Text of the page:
Do not stop at Cape Charles unless you wish to wallow in dubious melancholy.  Despite guidebook claims of charm and interest, the town feels dead, abandoned.  Rusting railroad cars sit on rusted tracks; “downtown” shops lie comatose and empty.  And where are the people?  Perhaps up the road pulling a shift at the Tyson or Perdue chicken factory—the former pouring out a roostery aroma over Temperanceville that put me off buffalo wings for some days.

For an up-close look at the marshland, take state route 180 to Wachapreague, “little city on the sea” to the pre-colonials and “once a resort for wealthy New York sports and fishing enthusiasts who arrived by steamship,” according to the official state travel guide.  But you’d never know it now.

Cruise through Locustville for a view of bucolic farms.  Go to Accomac to study gracious colonial homes and a staunch, redbrick, barred-windowed debtor’s prison—so English, so Puritan.  Wonder about the poor sods—and perhaps sots—who rotted inside, fellow wayfarers for whom most any writer feels a special kinship.

But enough of side trips.  Enough of abandoned farmhouses, abandoned cars, and concrete-block churches.  Enough of the feel of depletion, as if the land, the people, and history were all winding down, a feeling that increases as one approaches Maryland.  But don’t go that far.  Three miles before the state line, turn right on Virginia route 175.  You are almost at Assateague.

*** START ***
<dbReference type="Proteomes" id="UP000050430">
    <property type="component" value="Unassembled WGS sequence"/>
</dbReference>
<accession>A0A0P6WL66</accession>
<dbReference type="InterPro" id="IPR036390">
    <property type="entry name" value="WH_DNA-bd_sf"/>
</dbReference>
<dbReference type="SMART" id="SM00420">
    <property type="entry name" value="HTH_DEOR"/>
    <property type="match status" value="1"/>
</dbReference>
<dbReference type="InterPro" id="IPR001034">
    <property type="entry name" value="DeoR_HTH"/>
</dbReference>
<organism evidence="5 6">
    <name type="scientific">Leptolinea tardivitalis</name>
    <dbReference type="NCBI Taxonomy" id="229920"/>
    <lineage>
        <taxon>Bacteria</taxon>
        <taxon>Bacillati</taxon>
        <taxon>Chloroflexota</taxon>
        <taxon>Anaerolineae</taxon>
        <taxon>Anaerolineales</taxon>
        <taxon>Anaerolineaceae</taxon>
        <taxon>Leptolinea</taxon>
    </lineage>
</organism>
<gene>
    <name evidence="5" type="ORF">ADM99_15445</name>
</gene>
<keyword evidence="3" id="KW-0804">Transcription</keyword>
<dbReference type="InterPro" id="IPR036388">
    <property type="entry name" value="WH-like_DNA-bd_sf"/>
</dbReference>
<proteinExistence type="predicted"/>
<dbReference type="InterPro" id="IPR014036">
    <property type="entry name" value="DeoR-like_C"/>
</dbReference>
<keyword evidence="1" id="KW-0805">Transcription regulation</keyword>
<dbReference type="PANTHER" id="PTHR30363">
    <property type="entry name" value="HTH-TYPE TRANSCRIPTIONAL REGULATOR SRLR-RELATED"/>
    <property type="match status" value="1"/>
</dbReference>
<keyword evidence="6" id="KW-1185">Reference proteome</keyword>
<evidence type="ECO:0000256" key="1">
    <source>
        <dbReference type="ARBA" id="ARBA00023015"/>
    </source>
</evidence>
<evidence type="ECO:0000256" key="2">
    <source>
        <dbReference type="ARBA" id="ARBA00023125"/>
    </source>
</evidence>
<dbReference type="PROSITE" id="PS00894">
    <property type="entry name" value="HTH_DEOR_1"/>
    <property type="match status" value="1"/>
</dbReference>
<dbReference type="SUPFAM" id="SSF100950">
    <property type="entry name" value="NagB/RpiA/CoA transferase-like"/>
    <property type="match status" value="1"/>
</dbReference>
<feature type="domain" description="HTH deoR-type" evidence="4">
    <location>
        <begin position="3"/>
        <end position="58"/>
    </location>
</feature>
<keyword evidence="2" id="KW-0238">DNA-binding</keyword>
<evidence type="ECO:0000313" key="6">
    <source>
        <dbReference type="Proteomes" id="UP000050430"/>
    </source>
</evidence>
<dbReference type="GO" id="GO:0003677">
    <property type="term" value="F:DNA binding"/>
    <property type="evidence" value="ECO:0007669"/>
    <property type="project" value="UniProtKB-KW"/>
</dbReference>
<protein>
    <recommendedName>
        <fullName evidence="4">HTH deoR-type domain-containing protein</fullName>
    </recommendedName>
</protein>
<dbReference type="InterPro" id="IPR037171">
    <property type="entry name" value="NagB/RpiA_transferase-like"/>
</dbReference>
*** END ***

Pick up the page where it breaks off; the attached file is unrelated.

If of a delicate nature—or a naturalist—avert your eyes as you pass the NASA (National Aeronautics and Space Administration) facility on Wallops Island.  Otherworldly rocket-launching and satellite-tracking equipment looms over the countryside like alien creatures.  You have come for nature study, and this stuff vibrates of the unnatural, of things beyond human comprehension, of dark science.

Cross the causeway and drawbridge to Chincoteague (pronounced “shin’ ko teeg”) Island.  Left on Main Street as you come off the bridge, right on Maddox Boulevard, some seven blocks down.  Then straight, straight on across the saltwater marsh, up over the channel bridge, down onto Assateague Island and into the Chincoteague National Wildlife Refuge.  Pay your five bucks, which allows you passage on and off the island for a week.

Get out your binoculars and mosquito repellent.  For you have come to a National Wildlife Refuge, established by Congress in 1943 to provide habitat and protection for migrating birds, and to a Mosquito Breeding Sanctuary, though this latter designation is my own, not that of Congress.